However, a full headless CMS has its own downfalls - marketers may struggle due to the lack of traditional content editing features, such as site building and page layout. To combat these problems, a hybrid CMS has pre-built front-end delivery tools which are connected to the back-end through APIs. It has all the benefits of a headless CMS but still retains its head or delivery layer, just detached. This means that marketers can still access templates, publishing tools, and content previews before an API pushes out the content to the different front-ends.
Here are the differences between a traditional and headless CMS depicted. Like we mentioned before, a headless CMS is contained within the decoupled architecture that allows users to leverage a traditional, hybrid, or headless CMS based on whatever best fits their needs.
How Does Headless Fit into Your Marketing Strategy?
The need for omnichannel marketing is evident. According to Google, about 85% of online shoppers start a purchase on one device but will finish on another. But it’s not simply enough to be present on multiple channels, rather enterprises need to ensure that the brand, messaging, and experiences are seamless and uniform from platform to platform, creating a fluid customer journey throughout every touchpoint.
If executed successfully, omnichannel marketing can:
- Retain 89% of customers with strong omnichannel engagement strategies in comparison to only 33% with weak strategies.
- Achieve customer satisfaction rates of up to 23 times higher.
- Generate 14.6% year-over-year increase in annual income.
Yet according to Gartner, over 90% of marketers struggle to seamlessly connect more than three channels on the buyer journey. Failing to deliver omnichannel experiences can also result in a 10% loss in revenue. Overcome these challenges with a foundation established by headless technology to be able to deliver seamless customer experiences regardless of what new devices may be invented in the future.
Major Business Benefits of a Headless CMS
As this article has explained, a headless CMS allows companies to more easily deliver higher quality customer experiences on a wide range of devices and ecosystems, supporting the benefits of omnichannel marketing. The business advantages of omnichannel marketing include better customer segmentation, greater data collection and analytics capabilities, and more cost-effective branding and marketing.
In tandem, the benefits of a headless CMS include being able to more easily orchestrate the seamless omnichannel experience with more consistent and relevant touch points along the customer journey. But the benefits extend beyond this. A headless CMS also allows for improved security via a read-only API and allows integration with geographically dispersed content delivery networks which reduces the risk of distributed denial-of-service DDoS attacks.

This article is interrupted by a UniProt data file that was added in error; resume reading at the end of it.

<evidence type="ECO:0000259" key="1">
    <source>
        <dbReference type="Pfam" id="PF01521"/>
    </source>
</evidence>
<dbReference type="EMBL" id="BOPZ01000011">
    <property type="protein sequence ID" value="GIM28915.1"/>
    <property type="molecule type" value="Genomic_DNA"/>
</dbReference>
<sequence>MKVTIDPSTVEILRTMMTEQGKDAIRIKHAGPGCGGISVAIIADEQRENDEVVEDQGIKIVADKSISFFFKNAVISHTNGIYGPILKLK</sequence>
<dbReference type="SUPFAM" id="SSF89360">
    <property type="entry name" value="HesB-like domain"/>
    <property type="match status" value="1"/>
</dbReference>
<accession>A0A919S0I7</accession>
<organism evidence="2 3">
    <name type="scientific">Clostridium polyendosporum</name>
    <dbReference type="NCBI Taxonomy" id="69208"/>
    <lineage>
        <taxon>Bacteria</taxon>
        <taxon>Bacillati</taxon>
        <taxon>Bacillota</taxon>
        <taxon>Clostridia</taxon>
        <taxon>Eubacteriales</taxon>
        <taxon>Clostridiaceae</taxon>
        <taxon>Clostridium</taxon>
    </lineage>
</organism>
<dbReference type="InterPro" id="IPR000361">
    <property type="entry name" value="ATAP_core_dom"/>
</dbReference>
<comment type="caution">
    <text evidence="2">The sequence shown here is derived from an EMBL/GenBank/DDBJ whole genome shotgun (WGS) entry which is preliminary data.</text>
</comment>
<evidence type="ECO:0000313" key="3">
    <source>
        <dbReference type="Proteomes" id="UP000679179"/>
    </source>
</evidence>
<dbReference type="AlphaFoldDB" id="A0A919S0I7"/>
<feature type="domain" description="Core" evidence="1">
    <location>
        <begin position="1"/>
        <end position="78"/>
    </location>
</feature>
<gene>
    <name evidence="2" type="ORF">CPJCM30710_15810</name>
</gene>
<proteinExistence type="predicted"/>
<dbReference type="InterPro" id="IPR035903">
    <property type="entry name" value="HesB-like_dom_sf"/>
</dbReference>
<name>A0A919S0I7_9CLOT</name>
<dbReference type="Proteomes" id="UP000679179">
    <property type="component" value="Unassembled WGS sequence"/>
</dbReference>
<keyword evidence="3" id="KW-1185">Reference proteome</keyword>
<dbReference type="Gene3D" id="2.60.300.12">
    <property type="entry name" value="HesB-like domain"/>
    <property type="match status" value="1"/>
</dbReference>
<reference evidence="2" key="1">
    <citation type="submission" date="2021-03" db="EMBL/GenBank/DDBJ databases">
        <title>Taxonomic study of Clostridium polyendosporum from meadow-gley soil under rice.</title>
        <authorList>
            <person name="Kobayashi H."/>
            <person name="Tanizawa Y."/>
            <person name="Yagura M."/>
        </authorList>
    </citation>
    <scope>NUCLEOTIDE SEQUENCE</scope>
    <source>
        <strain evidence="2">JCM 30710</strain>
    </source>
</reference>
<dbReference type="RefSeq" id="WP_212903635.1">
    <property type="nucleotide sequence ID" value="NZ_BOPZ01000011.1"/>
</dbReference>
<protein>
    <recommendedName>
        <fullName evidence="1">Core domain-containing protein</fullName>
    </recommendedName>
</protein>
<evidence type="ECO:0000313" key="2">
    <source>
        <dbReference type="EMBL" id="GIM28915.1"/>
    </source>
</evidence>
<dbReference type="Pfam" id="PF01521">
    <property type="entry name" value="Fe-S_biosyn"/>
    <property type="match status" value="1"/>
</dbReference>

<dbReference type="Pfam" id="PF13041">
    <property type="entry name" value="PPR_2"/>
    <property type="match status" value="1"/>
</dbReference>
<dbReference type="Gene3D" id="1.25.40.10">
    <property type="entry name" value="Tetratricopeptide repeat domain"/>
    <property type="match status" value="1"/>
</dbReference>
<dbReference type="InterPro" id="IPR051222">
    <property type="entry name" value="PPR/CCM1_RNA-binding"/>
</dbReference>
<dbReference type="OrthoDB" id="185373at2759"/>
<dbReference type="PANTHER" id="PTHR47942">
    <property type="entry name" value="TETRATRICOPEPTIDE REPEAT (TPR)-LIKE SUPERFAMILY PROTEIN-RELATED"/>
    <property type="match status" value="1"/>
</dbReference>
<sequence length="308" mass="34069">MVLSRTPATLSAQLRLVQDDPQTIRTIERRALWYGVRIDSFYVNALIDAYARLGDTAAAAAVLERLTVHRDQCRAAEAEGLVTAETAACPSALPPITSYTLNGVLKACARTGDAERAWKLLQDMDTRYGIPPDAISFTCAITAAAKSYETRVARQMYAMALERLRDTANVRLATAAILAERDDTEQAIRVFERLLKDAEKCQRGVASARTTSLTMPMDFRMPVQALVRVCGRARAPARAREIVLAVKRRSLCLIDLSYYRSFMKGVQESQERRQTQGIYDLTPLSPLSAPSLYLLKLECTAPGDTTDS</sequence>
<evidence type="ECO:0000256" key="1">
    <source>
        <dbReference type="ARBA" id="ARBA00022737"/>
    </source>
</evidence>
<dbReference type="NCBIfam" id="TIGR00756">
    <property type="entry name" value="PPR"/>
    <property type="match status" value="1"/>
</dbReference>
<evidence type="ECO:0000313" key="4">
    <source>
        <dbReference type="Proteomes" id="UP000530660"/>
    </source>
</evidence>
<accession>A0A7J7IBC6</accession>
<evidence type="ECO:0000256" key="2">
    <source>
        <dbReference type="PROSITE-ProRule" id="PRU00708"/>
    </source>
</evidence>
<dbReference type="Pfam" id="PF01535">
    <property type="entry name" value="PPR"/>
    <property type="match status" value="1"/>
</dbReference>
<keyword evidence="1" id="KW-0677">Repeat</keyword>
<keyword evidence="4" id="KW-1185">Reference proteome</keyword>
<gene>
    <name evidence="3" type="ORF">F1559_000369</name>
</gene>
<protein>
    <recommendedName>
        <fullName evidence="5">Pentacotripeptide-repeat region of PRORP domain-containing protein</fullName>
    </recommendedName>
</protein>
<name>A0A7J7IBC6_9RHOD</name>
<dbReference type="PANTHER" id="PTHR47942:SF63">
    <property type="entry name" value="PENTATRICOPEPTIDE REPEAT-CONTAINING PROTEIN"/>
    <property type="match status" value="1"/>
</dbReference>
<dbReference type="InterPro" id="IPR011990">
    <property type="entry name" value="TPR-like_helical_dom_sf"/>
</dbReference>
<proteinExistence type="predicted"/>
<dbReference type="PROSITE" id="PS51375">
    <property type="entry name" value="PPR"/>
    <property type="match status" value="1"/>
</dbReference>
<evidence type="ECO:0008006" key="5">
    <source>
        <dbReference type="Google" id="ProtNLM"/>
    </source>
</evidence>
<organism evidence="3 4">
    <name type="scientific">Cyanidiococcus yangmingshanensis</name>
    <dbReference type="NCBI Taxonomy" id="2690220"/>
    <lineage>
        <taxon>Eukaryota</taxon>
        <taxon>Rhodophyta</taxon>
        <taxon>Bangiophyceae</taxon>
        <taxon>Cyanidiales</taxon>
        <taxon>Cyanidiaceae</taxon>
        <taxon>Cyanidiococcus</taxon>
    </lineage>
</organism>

They are also more flexible in the sense of giving developers the freedom to build on their framework of choice, without the frustrations of being limited by a traditional environment. A headless CMS also provides an organisation with greater scalability, because a decoupled front-end and back-end lets companies scale, upgrade, or customise their websites without taking the whole system offline.
How a Headless CMS Benefits Marketers and Developers with Extra Flexibility
Among the useful features within Liferay’s digital experience platform (Liferay DXP), one of the most exciting is headless functionality. This functionality means that organisations can now leverage a full array of headless capabilities on Liferay DXP.
We know that in the digital era, businesses are hyperfocused on engaging customers with personalised content through multiple channels at all stages of the customer journey. Understanding these needs, we’ve implemented headless technology into the latest version of Liferay DXP. Check out this article, 3 Reasons to Leverage the Headless CMS on Liferay DXP, to discover some really practical applications you can apply to your own business.
Ready to Demo Liferay’s Headless CMS?
If you’d like to discover more and explore Liferay DXP, request a demo with our specialist team and learn how our headless CMS capabilities can match your current technology environment and organisational structure to meet your business and digital goals. We look forward to hearing from you!